Family Adopts Dog That Raced Metro-North Train

A daring dog that raced alongside a Metro-North train from the South Bronx to Manhattan last week as passengers and crew cringed in fear she would get hurt has been adopted, officials said Monday.

The dog, named Tie by MTA workers for all the railroad ties she ran across, went home to her new family on Sunday, according to Animal Care & Control.

The MTA says the brown and black pup started running next to the train last Tuesday as it moved out of Mott Haven Junction en route to Grand Central shortly before 11 a.m. 

Engineer Joseph Delia, a dog lover, told the New York Post he slowed the train down to a crawl to avoid hitting the dog, who at one point got ahead of the lead car and twice fell between the track ties.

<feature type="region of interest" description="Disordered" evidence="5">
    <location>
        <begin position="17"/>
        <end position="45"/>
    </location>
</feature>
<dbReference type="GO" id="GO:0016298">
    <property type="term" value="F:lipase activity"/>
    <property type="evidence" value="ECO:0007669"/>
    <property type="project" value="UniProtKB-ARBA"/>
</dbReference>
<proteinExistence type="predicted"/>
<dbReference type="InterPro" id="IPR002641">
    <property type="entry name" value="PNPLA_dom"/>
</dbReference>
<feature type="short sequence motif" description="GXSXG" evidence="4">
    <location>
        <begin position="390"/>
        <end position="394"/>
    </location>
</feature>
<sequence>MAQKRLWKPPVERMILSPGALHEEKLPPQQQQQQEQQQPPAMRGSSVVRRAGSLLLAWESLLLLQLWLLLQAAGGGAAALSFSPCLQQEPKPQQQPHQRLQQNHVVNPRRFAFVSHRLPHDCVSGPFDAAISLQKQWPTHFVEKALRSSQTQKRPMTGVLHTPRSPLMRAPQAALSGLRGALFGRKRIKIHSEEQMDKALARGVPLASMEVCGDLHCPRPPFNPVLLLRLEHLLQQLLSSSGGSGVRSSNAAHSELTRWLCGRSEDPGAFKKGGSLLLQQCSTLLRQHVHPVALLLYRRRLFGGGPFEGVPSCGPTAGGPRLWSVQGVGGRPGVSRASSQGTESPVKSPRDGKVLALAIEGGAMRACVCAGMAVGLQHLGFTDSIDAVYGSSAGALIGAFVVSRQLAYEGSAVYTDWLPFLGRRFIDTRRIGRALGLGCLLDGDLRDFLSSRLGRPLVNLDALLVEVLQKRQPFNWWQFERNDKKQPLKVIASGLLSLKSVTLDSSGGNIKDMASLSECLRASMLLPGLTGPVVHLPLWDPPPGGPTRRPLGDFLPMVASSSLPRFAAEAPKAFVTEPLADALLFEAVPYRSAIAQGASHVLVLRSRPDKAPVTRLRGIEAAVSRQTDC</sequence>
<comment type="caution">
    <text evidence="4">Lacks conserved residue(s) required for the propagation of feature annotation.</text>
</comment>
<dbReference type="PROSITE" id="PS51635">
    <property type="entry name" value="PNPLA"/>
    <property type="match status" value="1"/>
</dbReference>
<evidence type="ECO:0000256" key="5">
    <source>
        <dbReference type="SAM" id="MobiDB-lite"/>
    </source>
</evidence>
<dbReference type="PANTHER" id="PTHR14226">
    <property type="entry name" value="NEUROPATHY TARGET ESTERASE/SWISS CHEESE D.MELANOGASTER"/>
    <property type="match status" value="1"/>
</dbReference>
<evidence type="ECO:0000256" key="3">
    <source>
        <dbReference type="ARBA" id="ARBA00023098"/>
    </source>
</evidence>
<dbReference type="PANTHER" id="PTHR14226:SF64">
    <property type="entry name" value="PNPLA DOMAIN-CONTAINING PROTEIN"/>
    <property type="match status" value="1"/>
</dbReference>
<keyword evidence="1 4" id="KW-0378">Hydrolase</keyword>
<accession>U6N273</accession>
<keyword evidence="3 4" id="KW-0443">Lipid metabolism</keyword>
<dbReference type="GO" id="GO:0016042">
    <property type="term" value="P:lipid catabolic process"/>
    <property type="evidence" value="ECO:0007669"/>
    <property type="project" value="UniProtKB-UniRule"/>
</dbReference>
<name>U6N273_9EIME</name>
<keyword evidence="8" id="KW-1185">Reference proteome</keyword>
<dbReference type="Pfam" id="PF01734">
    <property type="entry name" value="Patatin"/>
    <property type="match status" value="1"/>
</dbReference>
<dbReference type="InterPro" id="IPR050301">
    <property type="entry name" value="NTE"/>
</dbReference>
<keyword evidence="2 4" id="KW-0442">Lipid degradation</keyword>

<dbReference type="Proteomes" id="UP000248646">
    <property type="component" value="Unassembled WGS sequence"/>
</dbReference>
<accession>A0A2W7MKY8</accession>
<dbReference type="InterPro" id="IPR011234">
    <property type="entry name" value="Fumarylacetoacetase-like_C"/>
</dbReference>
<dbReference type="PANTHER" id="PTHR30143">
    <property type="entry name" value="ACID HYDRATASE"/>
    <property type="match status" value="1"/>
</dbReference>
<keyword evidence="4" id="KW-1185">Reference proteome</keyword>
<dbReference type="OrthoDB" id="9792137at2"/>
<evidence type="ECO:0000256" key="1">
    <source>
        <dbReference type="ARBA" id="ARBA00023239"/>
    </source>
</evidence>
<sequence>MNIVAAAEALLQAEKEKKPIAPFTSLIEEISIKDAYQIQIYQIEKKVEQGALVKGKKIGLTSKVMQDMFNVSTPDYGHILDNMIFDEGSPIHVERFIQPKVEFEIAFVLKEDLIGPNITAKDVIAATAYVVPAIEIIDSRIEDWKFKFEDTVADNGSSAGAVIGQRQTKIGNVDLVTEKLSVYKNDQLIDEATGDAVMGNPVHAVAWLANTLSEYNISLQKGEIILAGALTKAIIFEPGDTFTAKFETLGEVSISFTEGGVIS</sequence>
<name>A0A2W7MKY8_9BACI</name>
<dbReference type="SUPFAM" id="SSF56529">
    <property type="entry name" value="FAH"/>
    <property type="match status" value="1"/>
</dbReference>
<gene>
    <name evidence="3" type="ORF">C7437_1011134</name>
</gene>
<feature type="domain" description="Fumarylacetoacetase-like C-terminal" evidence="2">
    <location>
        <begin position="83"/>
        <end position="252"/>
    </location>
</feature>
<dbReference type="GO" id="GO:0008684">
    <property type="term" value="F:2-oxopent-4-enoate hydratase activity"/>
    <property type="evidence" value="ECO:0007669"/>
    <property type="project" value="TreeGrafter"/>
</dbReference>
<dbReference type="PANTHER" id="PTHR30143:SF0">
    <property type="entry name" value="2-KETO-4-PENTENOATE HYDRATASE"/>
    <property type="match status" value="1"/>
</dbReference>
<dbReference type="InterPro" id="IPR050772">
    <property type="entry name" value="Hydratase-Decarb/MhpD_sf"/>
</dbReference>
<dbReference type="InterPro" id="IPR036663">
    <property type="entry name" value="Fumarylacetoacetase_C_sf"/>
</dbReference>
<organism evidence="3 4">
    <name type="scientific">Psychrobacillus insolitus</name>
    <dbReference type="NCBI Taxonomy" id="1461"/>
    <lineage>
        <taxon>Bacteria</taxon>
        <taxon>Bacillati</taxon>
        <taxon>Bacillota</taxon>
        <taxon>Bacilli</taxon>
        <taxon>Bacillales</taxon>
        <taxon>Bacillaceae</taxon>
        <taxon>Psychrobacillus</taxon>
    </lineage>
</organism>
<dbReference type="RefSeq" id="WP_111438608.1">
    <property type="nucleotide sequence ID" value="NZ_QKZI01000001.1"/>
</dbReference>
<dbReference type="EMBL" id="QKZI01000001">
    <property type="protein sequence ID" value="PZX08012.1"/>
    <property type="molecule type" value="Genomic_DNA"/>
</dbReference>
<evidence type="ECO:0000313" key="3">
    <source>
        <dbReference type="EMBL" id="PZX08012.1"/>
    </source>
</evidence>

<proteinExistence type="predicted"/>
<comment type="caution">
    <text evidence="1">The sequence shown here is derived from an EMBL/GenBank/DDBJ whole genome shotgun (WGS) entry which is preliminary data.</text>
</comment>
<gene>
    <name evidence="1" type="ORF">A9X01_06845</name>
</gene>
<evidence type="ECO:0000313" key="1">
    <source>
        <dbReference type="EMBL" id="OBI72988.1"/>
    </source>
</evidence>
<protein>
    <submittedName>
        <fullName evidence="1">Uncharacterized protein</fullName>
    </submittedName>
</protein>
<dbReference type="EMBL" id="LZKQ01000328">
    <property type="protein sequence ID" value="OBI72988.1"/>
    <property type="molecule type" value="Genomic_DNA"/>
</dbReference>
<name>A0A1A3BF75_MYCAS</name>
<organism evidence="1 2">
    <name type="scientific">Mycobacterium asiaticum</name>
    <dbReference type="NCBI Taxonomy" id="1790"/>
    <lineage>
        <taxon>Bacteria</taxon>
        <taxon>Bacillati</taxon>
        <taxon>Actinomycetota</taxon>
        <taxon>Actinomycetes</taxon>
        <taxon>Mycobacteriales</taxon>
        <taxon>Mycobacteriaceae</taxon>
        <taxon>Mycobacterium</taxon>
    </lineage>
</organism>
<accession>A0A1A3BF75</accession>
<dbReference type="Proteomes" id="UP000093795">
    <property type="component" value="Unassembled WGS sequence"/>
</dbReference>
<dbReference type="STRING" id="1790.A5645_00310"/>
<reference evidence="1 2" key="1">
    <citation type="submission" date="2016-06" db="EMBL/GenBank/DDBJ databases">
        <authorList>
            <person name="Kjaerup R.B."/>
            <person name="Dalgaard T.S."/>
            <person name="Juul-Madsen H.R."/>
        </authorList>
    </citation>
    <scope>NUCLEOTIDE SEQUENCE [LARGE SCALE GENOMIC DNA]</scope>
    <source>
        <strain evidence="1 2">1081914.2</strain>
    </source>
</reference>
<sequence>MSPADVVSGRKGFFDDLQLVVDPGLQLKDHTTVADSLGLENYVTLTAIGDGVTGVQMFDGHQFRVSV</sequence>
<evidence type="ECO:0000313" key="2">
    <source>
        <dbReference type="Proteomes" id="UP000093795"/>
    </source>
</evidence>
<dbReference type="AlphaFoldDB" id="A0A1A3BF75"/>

"She's not a very big dog. I was worried she wouldn't make it and get electrocuted," Delia told the Post. 

The pup made it safely to the 125th Street station in Harlem, where two MTA police officers and a station worker made their way toward the tracks to corral her. Instead, she ran toward them. 

Passengers cheered as emergency service officers evaluated the dog and put her into a patrol car, the Post said.

Tie had a limp and was nursing her right front paw, but was wagging her tail and seemed in good spirits, said Luis Alvarez, one of the MTA police officers who helped rescue her. 
Animal Care & Control said it received more than 100 queries, and about 36 applications, from people wanting to adopt her.
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